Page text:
Visitors stop by Georgetown University's sukkah during the Jewish holiday of Sukkot. The structure, designed by two award-winning architects, can be collapsed and reused in future years.
Visitors stop by Georgetown University's sukkah during the Jewish holiday of Sukkot. The structure, designed by two award-winning architects, can be collapsed and reused in future years. Meredith Rizzo/NPR
At Georgetown University this week, an outdoor religious display looks more like a public art installation than a commandment from the Torah, Judaism's holy book.
First, the basics: It's called a sukkah, a temporary dwelling — translated from Hebrew as a "booth" — where observant Jews traditionally eat and sleep during the weeklong harvest holiday of Sukkot.
The holiday, which began the night of Sept. 18, also pays homage to the 40 years during which the Israelites wandered in the desert, living in temporary structures.
Rabbi Rachel Gartner (right) commissioned the Georgetown sukkah after reading about Sukkah City, a design competition in New York in 2010. She wanted it to prompt conversation.
Rabbi Rachel Gartner (right) commissioned the Georgetown sukkah after reading about Sukkah City, a design competition in New York in 2010. She wanted it to prompt conversation. Meredith Rizzo/NPR
Nowadays, the structures are often built in backyards or at synagogues. The ones I grew up with were generic pop-up cubes with tarp walls and decorations of plastic fruit and paper chains hanging from the ceiling. They're not necessarily conducive to deeper spiritual experiences.
So there's reason to be excited about the sukkah at Georgetown. Rabbi Rachel Gartner, the director of the D.C. university's Jewish chaplaincy, commissioned Brooklyn-based architects Henry Grosman and Babak Bryan to build a sukkah with flair.
It's sleek, contemporary and — as a Jewish person who's seen dozens of them in her lifetime, I can say this with confidence — really, really cool.
It's a multiplatform structure void of 90-degree angles, with a spider web of tangled string and angular wood planks for walls. It's also fully collapsible, to store away at the end of the holiday and easily reconstruct next fall.
Sitting in the middle of campus, the re-imagined sukkah is part of an effort to prompt conversation about an age-old tradition, Gartner says. "I wanted it to be modern and not something from back in the day that we've all evolved away from," she says.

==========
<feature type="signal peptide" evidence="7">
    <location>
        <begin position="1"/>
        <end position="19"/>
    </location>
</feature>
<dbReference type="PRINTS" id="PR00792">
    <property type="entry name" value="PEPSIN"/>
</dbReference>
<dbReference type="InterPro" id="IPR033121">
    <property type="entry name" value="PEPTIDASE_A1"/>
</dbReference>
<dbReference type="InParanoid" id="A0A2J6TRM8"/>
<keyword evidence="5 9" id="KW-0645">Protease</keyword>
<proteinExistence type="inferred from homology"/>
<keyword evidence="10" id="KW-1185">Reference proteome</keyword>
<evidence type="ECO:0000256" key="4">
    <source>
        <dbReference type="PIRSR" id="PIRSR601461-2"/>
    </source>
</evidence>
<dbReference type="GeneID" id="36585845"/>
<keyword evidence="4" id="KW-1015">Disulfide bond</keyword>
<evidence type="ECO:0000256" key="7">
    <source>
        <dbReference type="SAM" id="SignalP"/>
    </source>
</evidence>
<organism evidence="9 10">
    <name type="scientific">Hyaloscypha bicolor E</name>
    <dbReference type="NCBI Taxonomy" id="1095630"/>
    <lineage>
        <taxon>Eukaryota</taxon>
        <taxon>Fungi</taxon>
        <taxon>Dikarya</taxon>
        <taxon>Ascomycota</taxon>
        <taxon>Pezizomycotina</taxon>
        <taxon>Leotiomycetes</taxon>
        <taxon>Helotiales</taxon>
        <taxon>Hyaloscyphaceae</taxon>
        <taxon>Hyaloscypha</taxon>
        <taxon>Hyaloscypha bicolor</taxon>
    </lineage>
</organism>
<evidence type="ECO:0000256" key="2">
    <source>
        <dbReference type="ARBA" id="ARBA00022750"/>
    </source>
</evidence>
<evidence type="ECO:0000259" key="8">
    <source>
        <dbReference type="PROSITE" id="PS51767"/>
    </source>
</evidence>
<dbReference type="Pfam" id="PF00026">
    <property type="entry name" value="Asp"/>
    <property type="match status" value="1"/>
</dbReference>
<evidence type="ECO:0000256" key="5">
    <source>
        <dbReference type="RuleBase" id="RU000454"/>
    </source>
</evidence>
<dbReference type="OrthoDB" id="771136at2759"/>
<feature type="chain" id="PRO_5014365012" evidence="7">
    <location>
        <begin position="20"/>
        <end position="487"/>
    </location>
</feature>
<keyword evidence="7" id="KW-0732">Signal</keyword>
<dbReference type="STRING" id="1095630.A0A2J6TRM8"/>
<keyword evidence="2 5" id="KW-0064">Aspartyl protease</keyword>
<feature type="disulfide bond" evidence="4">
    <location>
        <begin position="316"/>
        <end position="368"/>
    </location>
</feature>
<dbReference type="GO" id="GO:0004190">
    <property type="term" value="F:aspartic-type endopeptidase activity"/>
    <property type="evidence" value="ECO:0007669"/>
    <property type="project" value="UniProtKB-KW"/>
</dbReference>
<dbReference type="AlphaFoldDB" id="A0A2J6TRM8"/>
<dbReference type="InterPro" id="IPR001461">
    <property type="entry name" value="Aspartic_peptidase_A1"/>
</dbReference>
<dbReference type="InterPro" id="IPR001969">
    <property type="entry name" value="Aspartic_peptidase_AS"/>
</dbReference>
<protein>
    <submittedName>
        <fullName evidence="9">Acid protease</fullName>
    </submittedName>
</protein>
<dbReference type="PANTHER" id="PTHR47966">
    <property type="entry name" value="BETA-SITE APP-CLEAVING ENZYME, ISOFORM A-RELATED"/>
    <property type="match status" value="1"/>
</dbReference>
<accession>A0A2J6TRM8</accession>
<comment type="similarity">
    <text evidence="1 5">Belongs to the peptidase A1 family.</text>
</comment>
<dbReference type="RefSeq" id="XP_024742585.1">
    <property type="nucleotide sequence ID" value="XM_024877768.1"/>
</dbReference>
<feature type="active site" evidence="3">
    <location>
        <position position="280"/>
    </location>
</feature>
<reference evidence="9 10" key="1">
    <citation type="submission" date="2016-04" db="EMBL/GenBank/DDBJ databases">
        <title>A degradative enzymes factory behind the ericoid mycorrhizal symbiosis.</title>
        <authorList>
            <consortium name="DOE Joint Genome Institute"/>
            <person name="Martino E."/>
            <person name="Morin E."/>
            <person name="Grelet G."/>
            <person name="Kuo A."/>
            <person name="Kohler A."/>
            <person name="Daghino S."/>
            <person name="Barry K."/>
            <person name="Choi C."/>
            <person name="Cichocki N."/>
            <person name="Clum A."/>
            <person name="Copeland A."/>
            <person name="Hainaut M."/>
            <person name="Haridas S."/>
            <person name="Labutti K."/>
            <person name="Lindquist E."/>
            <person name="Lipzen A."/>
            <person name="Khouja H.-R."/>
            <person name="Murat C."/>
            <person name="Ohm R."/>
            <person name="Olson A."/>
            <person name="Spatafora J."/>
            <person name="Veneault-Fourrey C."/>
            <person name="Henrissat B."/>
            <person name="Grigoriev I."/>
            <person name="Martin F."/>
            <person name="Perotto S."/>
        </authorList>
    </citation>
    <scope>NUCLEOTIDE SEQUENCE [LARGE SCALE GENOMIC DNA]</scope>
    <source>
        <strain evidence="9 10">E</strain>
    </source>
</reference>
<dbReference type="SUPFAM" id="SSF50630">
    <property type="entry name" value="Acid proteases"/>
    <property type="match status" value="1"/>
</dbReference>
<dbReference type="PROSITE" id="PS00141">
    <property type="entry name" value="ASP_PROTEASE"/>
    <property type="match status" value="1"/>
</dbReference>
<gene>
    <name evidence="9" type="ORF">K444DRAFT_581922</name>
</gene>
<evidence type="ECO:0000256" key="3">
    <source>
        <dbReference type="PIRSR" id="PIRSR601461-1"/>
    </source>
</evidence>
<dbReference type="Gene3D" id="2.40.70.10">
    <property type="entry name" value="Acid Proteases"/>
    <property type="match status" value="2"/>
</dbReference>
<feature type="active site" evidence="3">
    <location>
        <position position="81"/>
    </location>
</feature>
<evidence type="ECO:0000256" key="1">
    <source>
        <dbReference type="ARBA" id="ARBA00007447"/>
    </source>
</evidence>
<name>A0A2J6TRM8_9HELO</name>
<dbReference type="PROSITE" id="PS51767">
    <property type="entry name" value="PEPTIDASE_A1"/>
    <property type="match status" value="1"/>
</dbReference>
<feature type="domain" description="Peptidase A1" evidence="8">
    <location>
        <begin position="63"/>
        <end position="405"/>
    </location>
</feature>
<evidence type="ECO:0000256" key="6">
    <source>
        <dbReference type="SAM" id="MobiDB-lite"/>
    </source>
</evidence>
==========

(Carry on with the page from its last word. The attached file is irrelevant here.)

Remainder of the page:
A typical boxy sukkah — this one is in Tel Aviv.
A typical boxy sukkah — this one is in Tel Aviv. Ron Almog/Flickr
Three years ago, Grosman and Bryan won the "people's choice" award in a design competition called Sukkah City. About 550 teams responded to the challenge of creating innovative designs within the rigorous constraints of Jewish law.
For example, a sukkah has to have at least two completed walls and one incomplete wall, built to withstand a heavy wind. The roof has to be made out of organic material detached from the ground — often small branches or bamboo reeds — providing more shade than sun during the day and allowing stars to be seen at night. It can be built on a boat. It cannot be built under a tree.
The rules are supposed to evoke feelings of transience by leaving your stable house for a structure that's exposed to the elements. It's a kind of "ritualized homelessness," says Jason Hutt, whose documentary Sukkah City premiered in New York on Sunday. The holiday is about appreciating nature and understanding the impermanence of life.
Sukkah City's judges chose 12 designs that embodied these ideas to be built in New York City's Union Square Park.
The result was stunning.
Babak Bryan/BanG Studio
Sukkah City finalists spread out across New York City's Union Square Park in 2010.
Sukkah City finalists spread out across New York City's Union Square Park in 2010. Babak Bryan/BanG Studio
One structure featured glass walls and a single giant log on top. Another was shaped like a cocoon, large enough to walk in and made out of woven wood, like a basket. Grosman and Bryan had a spherical design made out of an explosion of marsh grass.
And they were all kosher by traditional standards, says Joshua Foer, the competition's co-creator and author of Moonwalking With Einstein.
"This thing has been built every fall for 3,000 years," Foer says, but "there's no blueprint or building plan. Rather, there is a set of rules that is open to interpretation."
The reinterpreted versions are clearly captivating Jews around the country. Washington University in St. Louis held a Sukkah City of its own in 2011. Grosman and Bryan, before signing up with Georgetown, were commissioned to build another one-of-a-kind sukkah for a Brooklyn synagogue two years ago. This week, the Oregon Jewish Museum in Portland is holding an exhibit subtitled "Ancient Tradition + Contemporary Design."
The new sukkah has been a hit among students at Georgetown, Gartner says. "I wanted it to embody the idea that Judaism is alive and evolving and modern."